Just about every packaged thing in the grocery store has a starburst on it, calling your attention to the dazzling health benefits of the food inside. I'm nicknaming them health halos—and they're blinding! Words like "trans-fat free," "live cultures," "omega-3," "vegan," and "organic" make us overlook the fact that these things have calories, fat, and sugar.

Put out some "low-fat" candy and people will eat up 28 percent more than if regular candy were served. Sure, 100-calorie snack packs seem harmless, but research shows many dieters eat a few too many 100-calorie packs in a day, sabotaging their goals. And remember the "SnackWell's Syndrome" of the '90s, at the peak of the low-fat craze? People ate entire boxes of that company's Devil's Food Cookie Cakes in one sitting.


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I did a little informal survey of a few friends and my colleagues here at Health and found that more than a few of us are blinded by health halos, letting ourselves dive deep into good stuff: Brownies made from fat-free mixes; bags of low-fat, gluten-free, baked cheese curls; and entire pints of low-fat fro-yo. Nuts are a source of heart-healthy unsaturated fats, and they can help manage metabolic syndrome. But I don't know how healthy they are the way Sean Kelley eats them. He tells me he can polish off cups of cashews and pistachios at a time: "I eat until my tongue melts off from the salt. Then I get ice cream or a Diet Coke to fix the salt problem." An ounce of nuts is 160 to 200 calories, depending on the type. A cup of cashews? 786 calories—and 63.5 grams of fat.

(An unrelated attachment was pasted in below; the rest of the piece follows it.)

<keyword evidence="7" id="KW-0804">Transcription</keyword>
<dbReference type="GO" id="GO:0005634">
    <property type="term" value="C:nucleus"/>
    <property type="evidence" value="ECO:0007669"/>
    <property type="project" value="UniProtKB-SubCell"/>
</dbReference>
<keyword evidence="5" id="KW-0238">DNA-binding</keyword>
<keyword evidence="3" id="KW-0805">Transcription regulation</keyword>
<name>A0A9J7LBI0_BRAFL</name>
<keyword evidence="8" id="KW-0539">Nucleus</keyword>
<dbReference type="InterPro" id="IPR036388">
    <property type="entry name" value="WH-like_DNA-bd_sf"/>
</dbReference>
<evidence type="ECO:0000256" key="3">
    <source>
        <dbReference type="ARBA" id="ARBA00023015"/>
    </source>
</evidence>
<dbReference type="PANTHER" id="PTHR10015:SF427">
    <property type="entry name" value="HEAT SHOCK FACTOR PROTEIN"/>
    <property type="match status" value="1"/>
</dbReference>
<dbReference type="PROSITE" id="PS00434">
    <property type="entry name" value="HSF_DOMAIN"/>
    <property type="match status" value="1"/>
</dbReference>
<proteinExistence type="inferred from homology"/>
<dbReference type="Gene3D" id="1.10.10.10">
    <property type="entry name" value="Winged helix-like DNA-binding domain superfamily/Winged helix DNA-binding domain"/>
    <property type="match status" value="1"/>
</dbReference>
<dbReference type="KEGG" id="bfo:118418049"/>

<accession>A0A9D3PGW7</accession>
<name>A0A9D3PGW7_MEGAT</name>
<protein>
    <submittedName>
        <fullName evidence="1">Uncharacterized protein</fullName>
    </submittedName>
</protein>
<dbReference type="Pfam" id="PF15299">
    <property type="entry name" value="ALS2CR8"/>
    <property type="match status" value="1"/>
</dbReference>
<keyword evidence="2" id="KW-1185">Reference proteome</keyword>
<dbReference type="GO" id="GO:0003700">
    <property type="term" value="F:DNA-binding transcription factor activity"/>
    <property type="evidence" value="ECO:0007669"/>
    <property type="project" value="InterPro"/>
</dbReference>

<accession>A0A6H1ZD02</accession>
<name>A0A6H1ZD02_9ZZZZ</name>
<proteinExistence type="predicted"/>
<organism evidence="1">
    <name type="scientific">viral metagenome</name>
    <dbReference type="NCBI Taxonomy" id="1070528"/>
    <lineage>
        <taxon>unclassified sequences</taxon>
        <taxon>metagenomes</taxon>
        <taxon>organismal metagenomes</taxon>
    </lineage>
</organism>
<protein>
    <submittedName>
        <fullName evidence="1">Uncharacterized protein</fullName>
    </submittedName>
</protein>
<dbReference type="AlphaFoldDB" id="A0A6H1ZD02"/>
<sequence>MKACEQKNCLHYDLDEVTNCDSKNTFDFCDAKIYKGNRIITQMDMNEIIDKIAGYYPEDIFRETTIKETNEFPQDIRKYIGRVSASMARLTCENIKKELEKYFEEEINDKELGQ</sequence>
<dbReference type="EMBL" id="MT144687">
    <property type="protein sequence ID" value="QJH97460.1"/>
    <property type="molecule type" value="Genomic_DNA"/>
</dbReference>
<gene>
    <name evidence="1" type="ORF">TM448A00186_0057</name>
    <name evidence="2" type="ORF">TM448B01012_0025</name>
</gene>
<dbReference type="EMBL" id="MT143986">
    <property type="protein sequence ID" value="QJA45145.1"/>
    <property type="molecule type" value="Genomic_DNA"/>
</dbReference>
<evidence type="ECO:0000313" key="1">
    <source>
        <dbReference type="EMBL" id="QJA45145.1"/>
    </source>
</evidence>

Me? I've had recent run-ins with rice chips. All natural, cholesterol-free, wheat- and gluten-free, whole-grain brown-rice chips. I'm not even a chip person—I'd take good chocolate over chips any day. But, darn it, there's a new line out that tastes just like grown-up, guilt-free Doritos, without the "flavor-blasted" taste. And if they're around...

One serving (about 10 chips) is 140 calories. An entire bag is 840 calories. Dinner and dessert are sensibly skipped.

It's not the food itself that's the diet wrecker—it's the amount we munch. And if you think Health editors aren't prone to overeating, think again. Read more hilarious stories about our editors' guilty pleasures. Got any healthy irresistible faves to add to the list? Leave me a comment.